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Last week, Mona Lisa Gaffney appeared before U.S. District Court Judge Leonie M. Brinkema to be sentenced for smuggling heroin and cash into the District’s Lorton correctional complex, where her brother, Keith, was an inmate (see “House of Pain,” 9/26). Dressed in wash-faded prison blues over gray sweats, Mona Lisa Gaffney, who was convicted in July, listened as Brinkema recited the holes in the case against her.

At trial, the judge noted, prosecutors had presented no hard evidence—such as money, assets, or drugs—to build its case that Mona Lisa and her brother ran a lucrative cellblock drug trade. And Brinkema pointed out that the prosecution had used “mere surmise or estimation” to arrive at the quantity of heroin Mona Lisa had smuggled into the prison. Furthermore, she pointed out that Gaffney didn’t have the money to pay for her own attorney and that there was “not any evidence of significant financial gain.”

“She doesn’t have the gold necklaces that Keith Gaffney had,” Brinkema said, referring to the wealth that Keith amassed with his sister’s assistance. “Her motive appears to be love for—or misplaced love for—her brother,” concluded the judge.

After articulating the case for leniency, Brinkema handed down the sentence: 17 and a half years in federal prison.

In a pre-sentencing statement, Mona Lisa had attempted to wash her hands of her crimes. “This is really my brother’s case,” she said. “Unfortunately, being his sister, I’m looked upon as a partner in crime instead of a loyal sister visiting him to maintain a normal family situation.” She argued that her family loyalty had been “whitewashed” by the prosecution.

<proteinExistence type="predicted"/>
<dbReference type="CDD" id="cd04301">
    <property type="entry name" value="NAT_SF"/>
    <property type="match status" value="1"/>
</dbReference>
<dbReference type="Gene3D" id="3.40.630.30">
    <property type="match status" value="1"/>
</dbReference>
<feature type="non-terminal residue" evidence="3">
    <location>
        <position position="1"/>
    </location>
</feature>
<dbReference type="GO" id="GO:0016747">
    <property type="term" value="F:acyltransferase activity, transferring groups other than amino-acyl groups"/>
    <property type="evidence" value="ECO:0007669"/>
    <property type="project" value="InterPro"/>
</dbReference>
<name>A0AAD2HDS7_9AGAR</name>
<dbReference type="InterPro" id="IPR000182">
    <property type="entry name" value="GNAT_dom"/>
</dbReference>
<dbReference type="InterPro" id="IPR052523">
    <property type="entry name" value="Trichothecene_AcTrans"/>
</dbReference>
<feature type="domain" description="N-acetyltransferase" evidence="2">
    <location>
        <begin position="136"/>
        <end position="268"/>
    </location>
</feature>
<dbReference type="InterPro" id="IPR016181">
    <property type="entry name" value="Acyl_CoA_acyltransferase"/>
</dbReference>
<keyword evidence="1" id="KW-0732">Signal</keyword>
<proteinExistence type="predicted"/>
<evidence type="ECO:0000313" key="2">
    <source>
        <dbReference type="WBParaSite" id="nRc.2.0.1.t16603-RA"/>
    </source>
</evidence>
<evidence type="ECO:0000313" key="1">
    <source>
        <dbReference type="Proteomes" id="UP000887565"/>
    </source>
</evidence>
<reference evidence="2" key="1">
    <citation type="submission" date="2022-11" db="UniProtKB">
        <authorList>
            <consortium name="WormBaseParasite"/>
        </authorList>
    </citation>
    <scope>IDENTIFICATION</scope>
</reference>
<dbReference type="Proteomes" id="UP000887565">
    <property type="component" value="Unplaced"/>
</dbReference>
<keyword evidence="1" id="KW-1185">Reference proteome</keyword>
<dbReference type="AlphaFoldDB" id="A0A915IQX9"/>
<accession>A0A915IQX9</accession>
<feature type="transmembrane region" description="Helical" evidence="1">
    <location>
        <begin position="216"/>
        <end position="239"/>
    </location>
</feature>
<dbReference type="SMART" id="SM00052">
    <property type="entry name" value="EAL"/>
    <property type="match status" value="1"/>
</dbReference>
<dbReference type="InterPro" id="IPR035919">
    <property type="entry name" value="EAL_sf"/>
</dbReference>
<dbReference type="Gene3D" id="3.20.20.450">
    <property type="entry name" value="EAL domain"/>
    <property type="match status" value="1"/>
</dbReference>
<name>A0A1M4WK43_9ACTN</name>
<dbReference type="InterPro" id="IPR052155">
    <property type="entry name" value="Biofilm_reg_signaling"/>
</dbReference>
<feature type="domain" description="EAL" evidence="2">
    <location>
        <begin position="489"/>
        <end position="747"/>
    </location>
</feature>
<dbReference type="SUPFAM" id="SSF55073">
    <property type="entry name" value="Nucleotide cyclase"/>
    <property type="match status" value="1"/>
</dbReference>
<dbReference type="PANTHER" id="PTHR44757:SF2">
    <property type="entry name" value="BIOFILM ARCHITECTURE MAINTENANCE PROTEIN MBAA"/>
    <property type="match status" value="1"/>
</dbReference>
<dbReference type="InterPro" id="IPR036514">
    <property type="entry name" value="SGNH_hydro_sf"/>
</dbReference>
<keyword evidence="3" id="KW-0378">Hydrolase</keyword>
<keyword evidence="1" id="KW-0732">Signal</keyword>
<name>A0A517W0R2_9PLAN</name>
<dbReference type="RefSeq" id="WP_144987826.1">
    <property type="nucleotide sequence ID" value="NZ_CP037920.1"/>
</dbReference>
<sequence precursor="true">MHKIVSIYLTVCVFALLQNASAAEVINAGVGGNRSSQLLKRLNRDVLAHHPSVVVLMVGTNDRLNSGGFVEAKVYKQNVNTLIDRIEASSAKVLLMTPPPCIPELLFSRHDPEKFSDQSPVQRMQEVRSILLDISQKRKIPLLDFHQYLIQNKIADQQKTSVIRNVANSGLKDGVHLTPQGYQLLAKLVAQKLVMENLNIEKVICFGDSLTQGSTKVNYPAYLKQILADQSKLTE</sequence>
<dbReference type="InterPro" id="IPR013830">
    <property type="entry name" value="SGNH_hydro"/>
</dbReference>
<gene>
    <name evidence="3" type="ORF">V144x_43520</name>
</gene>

An ad hoc group of Mona Lisa supporters had also lobbied the judge on her behalf, arguing that the all-white jury had been biased against the defendant and that the prosecution had unfairly targeted Mona Lisa because she beseeched “criminal justice reform groups” to take up her brother’s cause. But the group, known as the Mona Lisa Gaffney Defense Committee, undercut its own campaign by sending form letters to Brinkema. “I read everything that comes to my chambers,” said Brinkema, “but not when the letters don’t vary from one another. I don’t appreciate form letters.”

Mona Lisa had also aired procedural gripes, lamenting that Lorton visitor records—which she claimed would show she hadn’t made as many visits as the prosecution claimed—could not be subpoenaed. She also complained that her brother had not been subpoenaed as part of the defense’s effort to discredit the witnesses against her.

“He knows these people,” she told Brinkema, “and he knows Lorton.”

“Ms. Gaffney,” replied Brinkema, “although you and your supporters believe that Keith Gaffney did nothing wrong, I am convinced he was running a major drug conspiracy inside Lorton and that he could not have run this criminal enterprise without your assistance.” Keith was convicted in 1995 of running a heroin ring inside Lorton’s maximum- and medium-security facilities. He is now serving a life sentence without parole.

Mona Lisa’s 17-and-a-half-year sentence is roughly halfway between the maximum and minimum prison terms outlined in the federal sentencing guidelines for her offenses.

“No matter what sentence you get,” Brinkema told Mona Lisa, “you’ll be in your 60s” upon release. CP